Editor's welcome

Editor Sean NolanHello and welcome to this week’s Ireland’s Own. This week’s cover story takes us all the way From the Candy Store to the Galtymore. A new book looks at the phenomenon that was the era of the Irish Showband, when at one point it was estimated some 800 bands criss-crossed the country to perform in everything from parochial halls to marquees, supplying the sounds for music hungry audiences, writes Joe Kearney.

Helen Morgan profiles Ninette de Valois, the Blessington woman, who was the founder of the Royal Ballet, while June McDonnell remembers Thomas Heazle Parke, one of the most famous and illustrious Irish surgeons of the day.

Martin Coleman remembers the 18th century Irish poet Seán ‘Clárach’ Mac Domhnaill, and Eleanor Quinlisk tells the story of the legendary sportsman, Irish-Australian Tom Willis, who is credited with being his country’s first cricketer of significance and a founder of ‘Aussie Rules’ football.

In his Role of the Irish in WW2 series, Con McGrath takes a look at the story of Irish-Canadian, John Weir Foote, a recipient of the Victoria Cross during the raid on Dieppe.

John Corbett returns with a selection of memories and stories associated with October in the countryside, and there are more tips and hints from our gardening expert, Aileen Atcheson.

Jim Rees marks the release 90 years ago this month of ‘The Jazz Singer’, the first ‘talkie’ and the film that would change an industry. Eileen Casey writes on the birth of the phenomenon that was ‘Barbie’ the much-loved doll.

The book under review this month is The Dinner by Herman Koch. Eamonn Duggan reports on The 1977 General Election – A Watershed Event in Irish Politics. The Irish general election of 1977 is regarded as a pivotal point in 20th century Irish politics as Jack Lynch led Fianna Fáil to a landslide election victory, becoming Taoiseach for the second time, he writes.

We have all this for you to enjoy alongside your weekly favourites. Take care, in the aftermath of the storm, and I look forward to talking to you again next week, all being well.

Best wishes,

Seán Nolan, Editor, Ireland’s Own

 

Inside this week's issue

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Jim Rees marks the release 90 years ago this month of ‘The Jazz Singer’, the first ‘talkie’ and the film that would change an...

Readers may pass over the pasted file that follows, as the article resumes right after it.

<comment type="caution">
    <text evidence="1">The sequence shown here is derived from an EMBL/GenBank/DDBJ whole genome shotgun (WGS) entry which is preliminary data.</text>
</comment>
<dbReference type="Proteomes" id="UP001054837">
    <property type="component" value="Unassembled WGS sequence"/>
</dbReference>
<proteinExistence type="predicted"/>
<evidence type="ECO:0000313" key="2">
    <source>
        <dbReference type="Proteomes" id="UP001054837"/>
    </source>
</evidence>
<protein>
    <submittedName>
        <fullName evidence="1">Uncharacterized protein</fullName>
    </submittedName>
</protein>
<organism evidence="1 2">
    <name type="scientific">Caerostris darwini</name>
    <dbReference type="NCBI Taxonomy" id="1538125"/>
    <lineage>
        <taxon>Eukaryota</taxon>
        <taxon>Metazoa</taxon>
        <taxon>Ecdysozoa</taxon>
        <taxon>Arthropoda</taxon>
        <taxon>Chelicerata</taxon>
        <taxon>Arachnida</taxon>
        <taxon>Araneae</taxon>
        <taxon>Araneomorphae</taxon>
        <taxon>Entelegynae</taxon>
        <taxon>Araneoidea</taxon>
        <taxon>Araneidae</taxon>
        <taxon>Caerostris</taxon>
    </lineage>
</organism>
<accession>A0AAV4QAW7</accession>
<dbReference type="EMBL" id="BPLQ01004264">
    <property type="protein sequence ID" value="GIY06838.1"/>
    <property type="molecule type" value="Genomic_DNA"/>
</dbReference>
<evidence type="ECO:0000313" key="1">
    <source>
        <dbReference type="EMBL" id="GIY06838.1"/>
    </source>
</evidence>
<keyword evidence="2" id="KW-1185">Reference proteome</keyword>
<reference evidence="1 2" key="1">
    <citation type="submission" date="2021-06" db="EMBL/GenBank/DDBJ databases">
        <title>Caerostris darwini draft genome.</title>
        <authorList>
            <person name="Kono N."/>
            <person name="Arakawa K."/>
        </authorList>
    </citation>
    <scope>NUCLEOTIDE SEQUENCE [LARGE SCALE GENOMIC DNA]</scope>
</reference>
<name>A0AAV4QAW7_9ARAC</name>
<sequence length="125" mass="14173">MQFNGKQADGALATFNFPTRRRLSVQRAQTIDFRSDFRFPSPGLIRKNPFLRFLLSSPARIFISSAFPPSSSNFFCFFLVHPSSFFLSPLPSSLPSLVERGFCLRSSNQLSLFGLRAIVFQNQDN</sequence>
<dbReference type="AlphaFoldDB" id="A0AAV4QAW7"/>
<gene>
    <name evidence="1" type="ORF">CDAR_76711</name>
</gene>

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By John Corbett In far back times, when March was the first month and before January and February were added to the calendar, October was...

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A new book looks at the phenomenon that was the era of the Irish Showband, when at one point it was estimated some 800...

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Eleanor Quinlisk outlines the story of the legendary sportsman who is credited with being his country’s first cricketer of significance and a founder of...

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By Helen Morgan The Royal Ballet, one of the leading classical ballet companies in the world today, owes its origins to an Irish woman, Dame...

Also this week

Sing along with your favourite Irish songs – James Connolly A great crowd had gathered out side of Kilmainham, Their heads all uncovered, they knelt to the ground, Inside that grim prison was a brave Irish soldier, His life for his country about to lay down

He went to his death like a true son of Ireland, The firing party, he bravely did face, The order rang out, present arms and fire, James Connolly fell into a ready made grave, The black flag was hoisted, the cruel deed was over

Lots of great songs for you to sing along with every week in Ireland’s Own

Something for everyone